Style Over Substance: Ranking the Dolphins’ 2017 Rookie Class Based On Jersey Numbers

It’s the moment you’ve all been waiting for.

After a stellar performance last offseason, the now-annual rookie jersey-number rankings are back. If you’re like me, you’ve spent the last week nervously speculating about which number each recently selected Dolphin will wear on his jersey in 2017.

A great choice can redefine a generation. Just ask Deion Sanders or Michael Jordan.

A poor choice…well, why don’t you ask anyone who has worn No. 19 in South Florida and see what they say?

Before the event gets underway, I’d like to set a few ground rules:

Number 1: I make the rules. You have made the conscious decision to enter my dojo. There’s no lifeguard on duty here – you’re swimming at your own risk.

Number 2: It could not be any more obvious that these are completely subjective rankings. If you work yourself up into a frenzy (yes, I’m talking to you, random internet commenters) over this list, then you need to take yourself on a major spiritual journey.

Number 3: There’s always someone with far below average reading comprehension and far above average laziness who decides to just click in thinking I’m actually ranking the picks. If you do this and consequently comment in disagreement under false pretenses, I am not above publicly shaming you.

Now, let’s begin.

7) Cordrea Tankersley, No. 30

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I’d expect that Tankersley could look to come down into the 20s if someone currently holding a spot is cut during camp, but the moral of the story is this:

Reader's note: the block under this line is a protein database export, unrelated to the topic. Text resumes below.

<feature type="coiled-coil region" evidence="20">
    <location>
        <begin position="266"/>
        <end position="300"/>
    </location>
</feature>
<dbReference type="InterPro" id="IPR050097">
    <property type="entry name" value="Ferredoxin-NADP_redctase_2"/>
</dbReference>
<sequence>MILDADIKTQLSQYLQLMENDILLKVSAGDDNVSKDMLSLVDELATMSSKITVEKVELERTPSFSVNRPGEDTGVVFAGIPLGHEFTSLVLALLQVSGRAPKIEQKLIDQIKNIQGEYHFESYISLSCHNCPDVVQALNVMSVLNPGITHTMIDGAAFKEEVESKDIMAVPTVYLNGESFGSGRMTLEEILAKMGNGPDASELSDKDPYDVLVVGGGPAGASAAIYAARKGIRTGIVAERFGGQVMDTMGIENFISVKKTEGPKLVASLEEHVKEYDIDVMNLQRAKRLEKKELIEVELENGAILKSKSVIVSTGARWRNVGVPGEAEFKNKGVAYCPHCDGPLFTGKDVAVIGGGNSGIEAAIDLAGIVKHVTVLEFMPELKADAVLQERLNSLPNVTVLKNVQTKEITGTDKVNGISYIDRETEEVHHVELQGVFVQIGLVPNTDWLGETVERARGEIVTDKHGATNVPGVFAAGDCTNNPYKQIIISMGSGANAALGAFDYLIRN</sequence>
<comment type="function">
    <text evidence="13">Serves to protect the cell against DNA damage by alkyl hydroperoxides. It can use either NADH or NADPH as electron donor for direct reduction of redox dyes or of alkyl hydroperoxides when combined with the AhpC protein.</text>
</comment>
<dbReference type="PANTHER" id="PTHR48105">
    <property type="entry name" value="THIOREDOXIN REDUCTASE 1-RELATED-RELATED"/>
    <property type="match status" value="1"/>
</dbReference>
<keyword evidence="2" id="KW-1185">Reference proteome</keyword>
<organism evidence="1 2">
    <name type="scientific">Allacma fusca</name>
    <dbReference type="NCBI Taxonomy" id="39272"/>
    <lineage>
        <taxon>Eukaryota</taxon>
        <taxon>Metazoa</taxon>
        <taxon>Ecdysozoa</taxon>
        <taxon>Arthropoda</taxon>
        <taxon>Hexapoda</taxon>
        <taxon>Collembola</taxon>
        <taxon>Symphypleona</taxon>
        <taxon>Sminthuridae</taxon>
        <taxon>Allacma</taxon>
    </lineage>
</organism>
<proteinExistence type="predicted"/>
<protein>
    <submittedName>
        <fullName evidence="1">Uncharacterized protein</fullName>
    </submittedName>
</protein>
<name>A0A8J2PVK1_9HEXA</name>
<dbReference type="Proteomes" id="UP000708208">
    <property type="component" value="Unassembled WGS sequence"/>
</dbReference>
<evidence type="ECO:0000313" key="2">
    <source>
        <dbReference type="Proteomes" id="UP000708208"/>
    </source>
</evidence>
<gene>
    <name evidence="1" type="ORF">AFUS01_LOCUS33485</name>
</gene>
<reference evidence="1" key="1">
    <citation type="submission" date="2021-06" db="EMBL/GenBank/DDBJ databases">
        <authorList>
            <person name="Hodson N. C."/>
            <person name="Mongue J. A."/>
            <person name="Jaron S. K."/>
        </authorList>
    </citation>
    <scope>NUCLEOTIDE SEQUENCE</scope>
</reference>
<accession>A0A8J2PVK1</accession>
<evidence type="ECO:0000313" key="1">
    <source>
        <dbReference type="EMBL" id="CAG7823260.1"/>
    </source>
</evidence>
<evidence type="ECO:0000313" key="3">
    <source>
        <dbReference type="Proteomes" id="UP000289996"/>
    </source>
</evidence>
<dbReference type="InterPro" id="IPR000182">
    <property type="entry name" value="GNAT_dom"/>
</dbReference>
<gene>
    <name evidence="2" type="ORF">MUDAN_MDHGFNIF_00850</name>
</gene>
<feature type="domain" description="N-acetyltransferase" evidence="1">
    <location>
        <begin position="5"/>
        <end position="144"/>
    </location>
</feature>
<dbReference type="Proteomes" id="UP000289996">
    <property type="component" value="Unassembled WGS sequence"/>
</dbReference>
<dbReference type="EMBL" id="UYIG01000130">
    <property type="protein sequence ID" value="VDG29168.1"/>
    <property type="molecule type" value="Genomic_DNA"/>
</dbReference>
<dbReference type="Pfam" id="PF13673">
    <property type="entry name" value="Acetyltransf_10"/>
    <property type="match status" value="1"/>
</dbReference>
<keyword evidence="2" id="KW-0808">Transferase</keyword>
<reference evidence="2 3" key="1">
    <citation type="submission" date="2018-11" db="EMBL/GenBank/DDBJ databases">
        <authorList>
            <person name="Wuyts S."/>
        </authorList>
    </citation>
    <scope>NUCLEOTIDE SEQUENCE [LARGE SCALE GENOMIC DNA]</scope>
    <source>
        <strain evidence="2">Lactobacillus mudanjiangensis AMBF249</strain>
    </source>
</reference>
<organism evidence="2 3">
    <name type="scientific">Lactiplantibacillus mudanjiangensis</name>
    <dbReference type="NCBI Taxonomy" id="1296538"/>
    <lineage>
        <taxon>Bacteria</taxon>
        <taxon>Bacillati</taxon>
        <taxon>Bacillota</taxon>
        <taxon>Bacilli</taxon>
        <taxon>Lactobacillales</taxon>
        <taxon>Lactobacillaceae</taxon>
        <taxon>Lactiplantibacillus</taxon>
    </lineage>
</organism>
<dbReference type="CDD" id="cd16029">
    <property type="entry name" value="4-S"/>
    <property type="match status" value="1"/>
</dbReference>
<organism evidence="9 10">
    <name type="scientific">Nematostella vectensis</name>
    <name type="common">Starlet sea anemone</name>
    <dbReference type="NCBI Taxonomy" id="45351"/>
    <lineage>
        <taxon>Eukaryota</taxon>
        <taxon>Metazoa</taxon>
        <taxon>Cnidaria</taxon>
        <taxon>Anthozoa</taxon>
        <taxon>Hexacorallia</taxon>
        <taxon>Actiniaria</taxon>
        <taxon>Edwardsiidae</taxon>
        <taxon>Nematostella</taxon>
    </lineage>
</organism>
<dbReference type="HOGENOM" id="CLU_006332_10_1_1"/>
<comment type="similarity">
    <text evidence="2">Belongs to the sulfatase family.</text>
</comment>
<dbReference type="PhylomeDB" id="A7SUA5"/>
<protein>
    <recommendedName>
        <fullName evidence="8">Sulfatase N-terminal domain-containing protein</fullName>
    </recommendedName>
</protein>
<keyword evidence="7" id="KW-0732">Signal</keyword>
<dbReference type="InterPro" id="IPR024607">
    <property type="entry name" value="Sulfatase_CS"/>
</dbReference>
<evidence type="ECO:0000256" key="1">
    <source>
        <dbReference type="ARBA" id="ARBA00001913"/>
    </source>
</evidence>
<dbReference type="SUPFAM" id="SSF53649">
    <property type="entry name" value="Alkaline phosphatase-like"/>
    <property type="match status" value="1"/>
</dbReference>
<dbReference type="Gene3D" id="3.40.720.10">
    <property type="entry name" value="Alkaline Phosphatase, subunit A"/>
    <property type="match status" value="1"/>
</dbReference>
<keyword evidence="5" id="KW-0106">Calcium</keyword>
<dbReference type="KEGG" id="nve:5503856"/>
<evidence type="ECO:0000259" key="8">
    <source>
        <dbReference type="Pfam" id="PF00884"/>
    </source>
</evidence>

Cornerbacks should never be in the 30s.

Chris Clemons had a really solid run for the Miami Dolphins in No. 30, consistently making plays as one of the NFL’s most underrated safeties.

Running backs and safeties are served well by 30-39, but cornerbacks should always steer clear.

6) Vincent Taylor, No. 53 & Davon Godchaux, No. 56

I tried to dig deep into the numerology for these ones and came up blank. I’m completely neutral.

5) Isaac Asiata, No. 68 

So close.

4) Damore’ea Stringfellow, No. 84

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I honestly could not care less what number Damore’ea Stringfellow wears. If there is an NFL jersey that says Stringfellow just below the shoulder pads, I am 150% in.

(Internet commenters, don’t bother with the “well then you should be ranking them by name” argument. My dojo, my rules.)

3) Charles Harris, No. 90

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Defensive linemen in No. 90 always make me think of two players: Ndamukong Suh, who wore No. 90 in Detroit, and Neil Smith, a legendary pass rusher for the Chiefs and Broncos.

Maybe through osmosis, or some sort of Freaky Friday-like cosmic event, Charles Harris can become the Ndamukong Suh to Lindsay Lohan’s Jamie Lee Curtis. (Just worked in an Ndamukong Suh-Jamie Lee Curtis comparison…anything is possible in the dojo.)

Either way, No. 90 is solid for a defensive linemen. It’s like the Jack Johnson of jersey numbers – sure, you might not go chasing it down, but you aren’t running to the dial to make it go away.